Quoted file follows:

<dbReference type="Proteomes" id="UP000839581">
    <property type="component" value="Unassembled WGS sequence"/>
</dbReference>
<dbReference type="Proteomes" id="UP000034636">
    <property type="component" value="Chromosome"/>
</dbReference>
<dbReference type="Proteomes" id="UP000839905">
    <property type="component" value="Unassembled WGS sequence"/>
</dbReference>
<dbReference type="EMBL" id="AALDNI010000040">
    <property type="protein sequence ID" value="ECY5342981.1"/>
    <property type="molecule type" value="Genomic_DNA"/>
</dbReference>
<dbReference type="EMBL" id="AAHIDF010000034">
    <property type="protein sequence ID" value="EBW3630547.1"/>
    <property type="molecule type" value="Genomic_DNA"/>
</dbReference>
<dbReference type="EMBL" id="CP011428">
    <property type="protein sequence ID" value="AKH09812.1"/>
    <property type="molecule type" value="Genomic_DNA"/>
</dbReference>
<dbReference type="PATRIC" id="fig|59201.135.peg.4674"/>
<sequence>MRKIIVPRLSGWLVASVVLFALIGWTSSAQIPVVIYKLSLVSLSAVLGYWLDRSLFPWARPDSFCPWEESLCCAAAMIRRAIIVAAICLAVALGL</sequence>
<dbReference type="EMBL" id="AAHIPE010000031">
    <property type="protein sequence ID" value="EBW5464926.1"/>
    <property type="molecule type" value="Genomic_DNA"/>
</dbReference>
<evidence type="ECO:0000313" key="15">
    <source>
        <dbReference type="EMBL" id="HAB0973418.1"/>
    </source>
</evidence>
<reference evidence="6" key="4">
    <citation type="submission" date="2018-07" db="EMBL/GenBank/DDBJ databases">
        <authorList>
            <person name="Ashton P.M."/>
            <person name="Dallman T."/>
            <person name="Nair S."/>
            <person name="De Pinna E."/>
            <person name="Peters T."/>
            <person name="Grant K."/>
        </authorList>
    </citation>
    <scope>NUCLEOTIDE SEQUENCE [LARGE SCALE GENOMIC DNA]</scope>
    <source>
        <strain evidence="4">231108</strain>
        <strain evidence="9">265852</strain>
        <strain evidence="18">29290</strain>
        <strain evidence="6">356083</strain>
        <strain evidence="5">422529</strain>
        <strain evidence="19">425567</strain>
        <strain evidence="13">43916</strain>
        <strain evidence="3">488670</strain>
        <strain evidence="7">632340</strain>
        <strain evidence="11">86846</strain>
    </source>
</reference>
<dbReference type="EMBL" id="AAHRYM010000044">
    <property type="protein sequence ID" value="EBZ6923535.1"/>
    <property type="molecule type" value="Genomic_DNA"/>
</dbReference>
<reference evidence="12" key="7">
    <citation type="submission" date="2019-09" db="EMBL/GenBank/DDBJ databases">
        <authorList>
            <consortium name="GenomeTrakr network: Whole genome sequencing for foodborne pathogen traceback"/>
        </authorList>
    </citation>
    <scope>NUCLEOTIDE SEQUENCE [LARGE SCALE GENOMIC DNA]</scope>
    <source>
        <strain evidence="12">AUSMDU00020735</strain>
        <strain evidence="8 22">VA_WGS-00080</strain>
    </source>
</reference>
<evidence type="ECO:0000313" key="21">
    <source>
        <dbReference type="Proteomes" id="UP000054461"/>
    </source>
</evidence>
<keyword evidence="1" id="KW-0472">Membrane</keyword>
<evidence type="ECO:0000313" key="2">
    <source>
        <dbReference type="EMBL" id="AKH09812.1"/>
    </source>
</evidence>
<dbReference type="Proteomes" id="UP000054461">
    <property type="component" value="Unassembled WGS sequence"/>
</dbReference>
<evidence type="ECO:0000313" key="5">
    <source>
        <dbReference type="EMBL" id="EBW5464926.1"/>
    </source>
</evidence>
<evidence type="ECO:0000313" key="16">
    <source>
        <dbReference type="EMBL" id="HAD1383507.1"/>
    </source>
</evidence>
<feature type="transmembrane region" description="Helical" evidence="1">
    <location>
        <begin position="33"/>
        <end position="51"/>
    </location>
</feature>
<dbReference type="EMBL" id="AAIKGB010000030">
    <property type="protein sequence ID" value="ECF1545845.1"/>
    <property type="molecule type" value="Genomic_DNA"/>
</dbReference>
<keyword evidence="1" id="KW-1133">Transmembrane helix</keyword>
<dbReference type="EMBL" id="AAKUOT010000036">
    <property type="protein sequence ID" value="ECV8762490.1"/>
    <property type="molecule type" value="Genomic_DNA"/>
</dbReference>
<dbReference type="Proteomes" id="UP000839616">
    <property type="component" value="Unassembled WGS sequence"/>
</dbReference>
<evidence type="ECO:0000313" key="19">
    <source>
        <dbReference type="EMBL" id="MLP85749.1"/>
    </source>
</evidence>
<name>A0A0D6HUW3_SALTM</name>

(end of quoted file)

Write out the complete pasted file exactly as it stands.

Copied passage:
<dbReference type="Proteomes" id="UP000839581">
    <property type="component" value="Unassembled WGS sequence"/>
</dbReference>
<dbReference type="Proteomes" id="UP000034636">
    <property type="component" value="Chromosome"/>
</dbReference>
<dbReference type="Proteomes" id="UP000839905">
    <property type="component" value="Unassembled WGS sequence"/>
</dbReference>
<dbReference type="EMBL" id="AALDNI010000040">
    <property type="protein sequence ID" value="ECY5342981.1"/>
    <property type="molecule type" value="Genomic_DNA"/>
</dbReference>
<dbReference type="EMBL" id="AAHIDF010000034">
    <property type="protein sequence ID" value="EBW3630547.1"/>
    <property type="molecule type" value="Genomic_DNA"/>
</dbReference>
<dbReference type="EMBL" id="CP011428">
    <property type="protein sequence ID" value="AKH09812.1"/>
    <property type="molecule type" value="Genomic_DNA"/>
</dbReference>
<dbReference type="PATRIC" id="fig|59201.135.peg.4674"/>
<sequence>MRKIIVPRLSGWLVASVVLFALIGWTSSAQIPVVIYKLSLVSLSAVLGYWLDRSLFPWARPDSFCPWEESLCCAAAMIRRAIIVAAICLAVALGL</sequence>
<dbReference type="EMBL" id="AAHIPE010000031">
    <property type="protein sequence ID" value="EBW5464926.1"/>
    <property type="molecule type" value="Genomic_DNA"/>
</dbReference>
<evidence type="ECO:0000313" key="15">
    <source>
        <dbReference type="EMBL" id="HAB0973418.1"/>
    </source>
</evidence>
<reference evidence="6" key="4">
    <citation type="submission" date="2018-07" db="EMBL/GenBank/DDBJ databases">
        <authorList>
            <person name="Ashton P.M."/>
            <person name="Dallman T."/>
            <person name="Nair S."/>
            <person name="De Pinna E."/>
            <person name="Peters T."/>
            <person name="Grant K."/>
        </authorList>
    </citation>
    <scope>NUCLEOTIDE SEQUENCE [LARGE SCALE GENOMIC DNA]</scope>
    <source>
        <strain evidence="4">231108</strain>
        <strain evidence="9">265852</strain>
        <strain evidence="18">29290</strain>
        <strain evidence="6">356083</strain>
        <strain evidence="5">422529</strain>
        <strain evidence="19">425567</strain>
        <strain evidence="13">43916</strain>
        <strain evidence="3">488670</strain>
        <strain evidence="7">632340</strain>
        <strain evidence="11">86846</strain>
    </source>
</reference>
<dbReference type="EMBL" id="AAHRYM010000044">
    <property type="protein sequence ID" value="EBZ6923535.1"/>
    <property type="molecule type" value="Genomic_DNA"/>
</dbReference>
<reference evidence="12" key="7">
    <citation type="submission" date="2019-09" db="EMBL/GenBank/DDBJ databases">
        <authorList>
            <consortium name="GenomeTrakr network: Whole genome sequencing for foodborne pathogen traceback"/>
        </authorList>
    </citation>
    <scope>NUCLEOTIDE SEQUENCE [LARGE SCALE GENOMIC DNA]</scope>
    <source>
        <strain evidence="12">AUSMDU00020735</strain>
        <strain evidence="8 22">VA_WGS-00080</strain>
    </source>
</reference>
<evidence type="ECO:0000313" key="21">
    <source>
        <dbReference type="Proteomes" id="UP000054461"/>
    </source>
</evidence>
<keyword evidence="1" id="KW-0472">Membrane</keyword>
<evidence type="ECO:0000313" key="2">
    <source>
        <dbReference type="EMBL" id="AKH09812.1"/>
    </source>
</evidence>
<dbReference type="Proteomes" id="UP000054461">
    <property type="component" value="Unassembled WGS sequence"/>
</dbReference>
<evidence type="ECO:0000313" key="5">
    <source>
        <dbReference type="EMBL" id="EBW5464926.1"/>
    </source>
</evidence>
<evidence type="ECO:0000313" key="16">
    <source>
        <dbReference type="EMBL" id="HAD1383507.1"/>
    </source>
</evidence>
<feature type="transmembrane region" description="Helical" evidence="1">
    <location>
        <begin position="33"/>
        <end position="51"/>
    </location>
</feature>
<dbReference type="EMBL" id="AAIKGB010000030">
    <property type="protein sequence ID" value="ECF1545845.1"/>
    <property type="molecule type" value="Genomic_DNA"/>
</dbReference>
<keyword evidence="1" id="KW-1133">Transmembrane helix</keyword>
<dbReference type="EMBL" id="AAKUOT010000036">
    <property type="protein sequence ID" value="ECV8762490.1"/>
    <property type="molecule type" value="Genomic_DNA"/>
</dbReference>
<dbReference type="Proteomes" id="UP000839616">
    <property type="component" value="Unassembled WGS sequence"/>
</dbReference>
<evidence type="ECO:0000313" key="19">
    <source>
        <dbReference type="EMBL" id="MLP85749.1"/>
    </source>
</evidence>
<name>A0A0D6HUW3_SALTM</name>